It isn’t enough to just support the Second Amendment. The rest of those amendments are there for a reason as well.
I’ve been a long time believer in the idea of my rights stop at any others person’s nose. Sort of don’t infringe on my rights and I won’t infringe on yours.
Unfortunately both political parties seem to make their whole justification for existence based on appealing to people’s desire to infringe on the rights of others.
Back in the 1920s we had Prohibition. It put a lot of people in jail and failed utterly. Since the 1970s we have had the war on drugs which has also put a lot of people in jail and been an epic fail when it comes to ending drug usage.
Places like Chicago and Washington DC which have the strictest anti-gun laws seem to have the most gun crime.
Several Amendments to the Constitution deal with warrants for searches, rights to not self incriminate and no prior restraint as well as a right to face one’s accusers and have a trial by jury.
When it first happened back about 10 tears ago or so a lot of us thought it was funny when certain politicians found themselves on the “No Fly” list. It wasn’t funny. It illustrated how easy it was for listing parties to put someone there out of spite or by error.
I think we are correct in opposing the use of this list as something to deny people their rights, all their rights including those mentioned above.
By Roger J. Katz, Attoney at Law and Stephen L. D’Andrilli
June 22, 2016
New York, NY -(Ammoland.com)- “Someone must have been telling lies about Josef K., he knew he had done nothing wrong but, one morning, he was arrested. . . . But even that is all beside the point, the main question is: Who is issuing the indictment?” “The Trial,” a novel by Franz Kafka, published in 1925
Who is issuing the indictment, indeed? Unlike Josef K., the protagonist, in Franz Kafka’s insightful allegory, we, Americans, don’t live in a dictatorship. But, is that true? Was that statement once true, but true no longer?
How is it that, “We the People of the United States, in Order to form a more perfect Union. . .” has devolved into “We the Government of the United States, in Order to form a more perfect Union. . . . ?”
The phrases—“insure domestic Tranquility,” “provide for the common defense,” “promote the general Welfare”—are lost in time.
The federal Government and the media circus subsume these phrases, appearing in the Preamble to the U.S. Constitution, under the ubiquitous, deceptive expression, “national security”—an expression that appears nowhere in it.
What hath this Government in the name of “We the People” wrought for the People.
Understand: Nothing—absolutely nothing—Congress, or the United States President, or the President’s legions of bureaucrats do is more invidious and insidious than disemboweling and dismembering the Bill of Rights in the name of national security. We should not excuse or laud emotional trumpet calls for action before pondering the legality and ethical merits of such Government action. We should not excuse or laud emotional trumpet calls for action before considering their impact on our free Republic. We should not excuse or laud emotional trumpet calls for action before recognizing their cost—the possible loss of our precious rights and liberties. For, once lost, they’re lost forever.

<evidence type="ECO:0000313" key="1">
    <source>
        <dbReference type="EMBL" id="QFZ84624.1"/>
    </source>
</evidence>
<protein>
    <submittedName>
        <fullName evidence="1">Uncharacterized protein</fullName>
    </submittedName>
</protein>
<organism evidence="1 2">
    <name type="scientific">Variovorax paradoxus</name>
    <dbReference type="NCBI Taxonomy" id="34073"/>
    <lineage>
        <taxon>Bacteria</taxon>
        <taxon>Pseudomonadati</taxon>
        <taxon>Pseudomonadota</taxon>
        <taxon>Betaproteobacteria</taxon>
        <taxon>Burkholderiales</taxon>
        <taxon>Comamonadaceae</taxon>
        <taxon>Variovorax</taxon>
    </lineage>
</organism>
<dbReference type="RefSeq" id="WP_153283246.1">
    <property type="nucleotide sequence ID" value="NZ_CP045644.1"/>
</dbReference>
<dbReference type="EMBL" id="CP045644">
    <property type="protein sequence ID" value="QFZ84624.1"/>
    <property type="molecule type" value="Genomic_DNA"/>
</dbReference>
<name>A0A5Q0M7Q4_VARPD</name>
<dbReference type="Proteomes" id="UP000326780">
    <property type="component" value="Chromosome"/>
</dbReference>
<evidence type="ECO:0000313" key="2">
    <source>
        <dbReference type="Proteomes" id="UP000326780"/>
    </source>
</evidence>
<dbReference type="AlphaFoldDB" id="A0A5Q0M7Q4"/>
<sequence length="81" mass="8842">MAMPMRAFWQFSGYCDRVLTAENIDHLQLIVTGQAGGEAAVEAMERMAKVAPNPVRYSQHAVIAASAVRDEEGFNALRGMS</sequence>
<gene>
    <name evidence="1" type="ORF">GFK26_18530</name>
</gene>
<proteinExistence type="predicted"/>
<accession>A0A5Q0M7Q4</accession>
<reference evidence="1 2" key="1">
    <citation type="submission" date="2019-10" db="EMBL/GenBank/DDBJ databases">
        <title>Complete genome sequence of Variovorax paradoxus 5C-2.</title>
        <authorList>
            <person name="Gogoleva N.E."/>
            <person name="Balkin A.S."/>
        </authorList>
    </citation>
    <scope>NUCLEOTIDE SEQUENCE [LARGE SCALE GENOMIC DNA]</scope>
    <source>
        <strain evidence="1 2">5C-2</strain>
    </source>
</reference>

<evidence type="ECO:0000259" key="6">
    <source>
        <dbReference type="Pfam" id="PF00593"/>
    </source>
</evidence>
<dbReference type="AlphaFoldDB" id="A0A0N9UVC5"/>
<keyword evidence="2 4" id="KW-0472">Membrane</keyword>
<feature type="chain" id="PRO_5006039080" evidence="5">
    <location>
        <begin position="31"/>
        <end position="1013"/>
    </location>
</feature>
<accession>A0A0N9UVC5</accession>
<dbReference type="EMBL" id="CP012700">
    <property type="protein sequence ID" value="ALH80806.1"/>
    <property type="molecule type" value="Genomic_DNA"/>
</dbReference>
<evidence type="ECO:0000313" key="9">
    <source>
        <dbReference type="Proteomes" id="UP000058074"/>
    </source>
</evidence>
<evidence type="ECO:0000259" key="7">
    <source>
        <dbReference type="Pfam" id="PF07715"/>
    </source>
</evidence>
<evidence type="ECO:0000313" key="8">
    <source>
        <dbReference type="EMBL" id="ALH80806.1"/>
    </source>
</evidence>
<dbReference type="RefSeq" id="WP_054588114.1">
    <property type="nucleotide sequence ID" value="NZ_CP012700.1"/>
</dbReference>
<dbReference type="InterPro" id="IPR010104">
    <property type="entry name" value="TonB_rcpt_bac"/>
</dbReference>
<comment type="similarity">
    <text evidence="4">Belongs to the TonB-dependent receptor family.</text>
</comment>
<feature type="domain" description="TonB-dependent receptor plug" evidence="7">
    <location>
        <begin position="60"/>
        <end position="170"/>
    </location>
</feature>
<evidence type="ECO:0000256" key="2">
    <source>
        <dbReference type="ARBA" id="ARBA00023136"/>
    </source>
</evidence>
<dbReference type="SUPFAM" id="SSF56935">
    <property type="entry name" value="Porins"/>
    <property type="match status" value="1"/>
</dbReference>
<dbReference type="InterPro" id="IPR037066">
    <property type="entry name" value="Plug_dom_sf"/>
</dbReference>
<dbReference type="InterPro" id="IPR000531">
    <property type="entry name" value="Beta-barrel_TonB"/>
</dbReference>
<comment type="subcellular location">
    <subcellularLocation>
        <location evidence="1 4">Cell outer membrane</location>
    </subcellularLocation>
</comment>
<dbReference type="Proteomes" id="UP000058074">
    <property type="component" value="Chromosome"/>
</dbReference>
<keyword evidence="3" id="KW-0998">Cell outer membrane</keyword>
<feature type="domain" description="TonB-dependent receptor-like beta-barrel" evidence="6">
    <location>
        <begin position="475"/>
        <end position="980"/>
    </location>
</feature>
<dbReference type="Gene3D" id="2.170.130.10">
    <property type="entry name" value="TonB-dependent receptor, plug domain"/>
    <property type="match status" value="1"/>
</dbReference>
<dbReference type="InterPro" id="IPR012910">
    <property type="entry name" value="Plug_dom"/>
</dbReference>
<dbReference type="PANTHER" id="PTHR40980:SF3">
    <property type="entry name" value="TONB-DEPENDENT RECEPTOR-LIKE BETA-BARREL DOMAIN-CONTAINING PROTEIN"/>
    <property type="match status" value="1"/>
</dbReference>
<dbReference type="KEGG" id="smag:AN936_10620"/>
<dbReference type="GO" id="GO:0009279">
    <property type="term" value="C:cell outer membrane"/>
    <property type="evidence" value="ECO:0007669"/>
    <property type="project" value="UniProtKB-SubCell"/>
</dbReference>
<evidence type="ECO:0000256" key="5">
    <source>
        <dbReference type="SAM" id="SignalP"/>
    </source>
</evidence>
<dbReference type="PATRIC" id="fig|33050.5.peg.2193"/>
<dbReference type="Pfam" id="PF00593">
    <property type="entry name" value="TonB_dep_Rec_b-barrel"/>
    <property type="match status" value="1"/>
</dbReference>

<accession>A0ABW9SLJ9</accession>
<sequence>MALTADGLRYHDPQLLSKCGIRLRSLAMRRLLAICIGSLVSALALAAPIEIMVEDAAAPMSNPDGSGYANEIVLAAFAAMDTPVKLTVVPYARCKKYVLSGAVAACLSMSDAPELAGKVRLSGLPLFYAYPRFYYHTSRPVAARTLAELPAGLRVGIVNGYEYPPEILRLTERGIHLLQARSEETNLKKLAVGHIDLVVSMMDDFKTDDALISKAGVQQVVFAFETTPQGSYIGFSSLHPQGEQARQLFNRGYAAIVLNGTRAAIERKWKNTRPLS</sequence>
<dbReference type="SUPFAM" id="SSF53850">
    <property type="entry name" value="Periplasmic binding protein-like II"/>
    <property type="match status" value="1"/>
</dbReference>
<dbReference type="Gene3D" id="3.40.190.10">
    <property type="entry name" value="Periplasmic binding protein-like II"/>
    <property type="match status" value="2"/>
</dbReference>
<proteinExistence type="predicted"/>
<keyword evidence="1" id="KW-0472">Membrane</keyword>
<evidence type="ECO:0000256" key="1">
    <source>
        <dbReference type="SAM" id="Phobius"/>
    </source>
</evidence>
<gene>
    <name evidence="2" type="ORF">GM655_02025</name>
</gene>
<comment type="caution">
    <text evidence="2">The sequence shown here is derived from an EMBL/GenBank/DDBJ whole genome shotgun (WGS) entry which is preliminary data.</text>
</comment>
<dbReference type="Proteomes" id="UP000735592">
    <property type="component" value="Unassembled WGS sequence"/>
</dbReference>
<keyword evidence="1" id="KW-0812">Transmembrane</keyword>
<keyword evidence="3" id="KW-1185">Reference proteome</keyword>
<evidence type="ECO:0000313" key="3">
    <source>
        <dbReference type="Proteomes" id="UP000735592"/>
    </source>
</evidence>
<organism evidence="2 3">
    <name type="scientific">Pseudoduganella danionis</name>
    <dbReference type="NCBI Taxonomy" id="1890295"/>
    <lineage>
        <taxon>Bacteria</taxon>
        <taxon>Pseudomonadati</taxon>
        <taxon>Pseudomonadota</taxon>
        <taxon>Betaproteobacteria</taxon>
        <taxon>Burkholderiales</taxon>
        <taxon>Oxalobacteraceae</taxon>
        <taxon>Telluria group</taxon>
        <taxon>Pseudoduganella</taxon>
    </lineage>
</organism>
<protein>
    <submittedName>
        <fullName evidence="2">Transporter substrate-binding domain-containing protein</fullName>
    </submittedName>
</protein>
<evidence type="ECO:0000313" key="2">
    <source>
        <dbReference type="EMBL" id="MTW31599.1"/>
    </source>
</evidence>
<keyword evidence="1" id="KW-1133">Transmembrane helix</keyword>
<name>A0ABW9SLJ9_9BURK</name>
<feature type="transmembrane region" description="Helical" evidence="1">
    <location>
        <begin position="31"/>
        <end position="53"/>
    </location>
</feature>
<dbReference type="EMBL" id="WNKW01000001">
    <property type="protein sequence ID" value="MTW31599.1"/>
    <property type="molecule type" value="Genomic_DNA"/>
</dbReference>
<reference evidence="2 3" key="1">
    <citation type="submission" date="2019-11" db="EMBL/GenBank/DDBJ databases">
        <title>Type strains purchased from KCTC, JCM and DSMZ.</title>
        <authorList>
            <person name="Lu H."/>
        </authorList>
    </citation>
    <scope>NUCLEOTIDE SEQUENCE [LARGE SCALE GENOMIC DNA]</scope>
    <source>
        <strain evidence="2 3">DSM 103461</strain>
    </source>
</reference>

When emotions run high, restraint is required. The denial of gun sales to anyone whose name appears on the Government’s “terror watch list” is a recent proposal bubbling to the surface as a result of the recent carnage wrought by a home-grown self-radicalized Islamic terrorist. On Monday, June 20, 2016, the U.S. Senate voted on a measure that would do just that: preclude a person from purchasing a firearm if his or her name appears on the Government’s “terror watch list.” Fortunately, sane heads prevailed and the measure was voted down.
Secret Government lists, such as the “terror watch list” and the “no fly list,”—and perhaps others, of which we are unaware—are problematic in a free, democratic Republic.
For, once an American’s name appears on a secret government watch list, his or her rights and liberties, guaranteed under the U.S. Constitution, are in jeopardy. More to the point, such lists enable the federal Government to deny an American citizen his or her rights and liberties absent any charge of criminal wrong-doing. The Government, at the stroke of a pen, denies a person his or her rights and liberties without notice, without hearing, without reasonable means to challenge the inclusion of their name, in open court.
Understand, we aren’t saying or suggesting those who seek to harm innocent Americans should have access to firearms. And, those Senators who voted down the “terror watch list” measure, on June 20, 2016, aren’t tacitly suggesting that American citizens who seek to harm innocent Americans should have access to firearms. These U.S. Senators have obviously asked themselves—and we need ask ourselves too—this profound question:
Continue reading at: http://www.ammoland.com/2016/06/terror-watch-list-good-idea-gone-bad-bad-idea-along/